Recently, attention has been drawn towards the situation in Venezuela. Once again, America is constantly interfering and worsening tensions between the socialist government and supporters, and the opposition. Nicolas Maduro, president of Venezuela was an elected candidate despite cries of “dictator” from the west. He has brought the country forwards in many ways including healthcare, education and civil rights. Under his administration, Venezuela expanded its free health care coverage to more than 60 percent of the population, according to the country’s Ministry of People’s Power for Health. The Venezuelan president has also made free health care available to people in historically impoverished departments like Amazonas, Bolivar and Delta Amacuro. Public housing for all Venezuelans has also been a priority of Maduro’s term. Last January, he announced that his government reached its goal of1,400,000 homes provided to Venezuelans across the country.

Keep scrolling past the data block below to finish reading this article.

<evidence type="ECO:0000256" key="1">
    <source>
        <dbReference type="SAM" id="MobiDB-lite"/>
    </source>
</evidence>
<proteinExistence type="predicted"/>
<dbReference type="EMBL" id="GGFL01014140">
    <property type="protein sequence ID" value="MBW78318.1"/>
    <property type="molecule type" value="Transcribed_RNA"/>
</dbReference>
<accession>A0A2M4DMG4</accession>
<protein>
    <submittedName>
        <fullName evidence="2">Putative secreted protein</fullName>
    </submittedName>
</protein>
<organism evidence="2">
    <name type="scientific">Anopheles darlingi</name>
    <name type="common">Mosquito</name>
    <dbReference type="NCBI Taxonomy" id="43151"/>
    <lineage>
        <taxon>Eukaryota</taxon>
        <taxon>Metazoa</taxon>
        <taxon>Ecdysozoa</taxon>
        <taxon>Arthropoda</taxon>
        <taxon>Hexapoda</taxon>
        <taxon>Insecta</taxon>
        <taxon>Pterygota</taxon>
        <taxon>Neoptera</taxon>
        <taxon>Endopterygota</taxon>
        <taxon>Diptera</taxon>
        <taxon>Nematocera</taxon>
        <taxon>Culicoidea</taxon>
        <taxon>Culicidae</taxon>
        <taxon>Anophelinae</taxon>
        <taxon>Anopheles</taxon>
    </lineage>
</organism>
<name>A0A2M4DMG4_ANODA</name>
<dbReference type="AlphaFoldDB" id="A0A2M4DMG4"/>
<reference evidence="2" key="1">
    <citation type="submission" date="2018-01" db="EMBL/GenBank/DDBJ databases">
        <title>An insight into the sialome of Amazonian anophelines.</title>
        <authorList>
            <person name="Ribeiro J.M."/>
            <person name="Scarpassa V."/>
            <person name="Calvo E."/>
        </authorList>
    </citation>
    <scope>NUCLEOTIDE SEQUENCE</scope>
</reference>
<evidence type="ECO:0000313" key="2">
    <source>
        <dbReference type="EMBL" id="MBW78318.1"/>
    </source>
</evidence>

However, the country is currently in a state of emergency and there are shortages of food, high tension and countless monetary issues. Of course, the US have warned of a response to the instability in the country. The declaration of Venezuela as a “threat to U.S. national security” passed by the Obama Administration continues to be in effect, and the US are backing the violent right-wing opposition, who are routinely blocking roads, violently protesting and possess far right extremists in their ranks. The leftist government are supported by most of the workers, on the contrary to what the US would lead you to believe, and many of the food shortages are coming from food hoarding, by businesses intending to push up prices and maximise profits. The US are particularly scared of success in Latin America where the majority of the governments are revolutionary and socialist. Once again, this situation shows that US intervention and imperialism is never beneficial, and US pressure on Venezuela since the days of Hugo Chavez has driven the country into a state of despair, trying to topple the leftist government and working with fascists amongst the opposition parties. The Bolivarian leader also blamed U.S. President Donald Trump for instigating recent violent events in the country, saying, “Trump wants to take political control of Venezuela … enough of imperialist aggression.” No matter who is in charge of the USA, it is a force which spreads poverty and strife all over the world, just to uphold its imperialist power.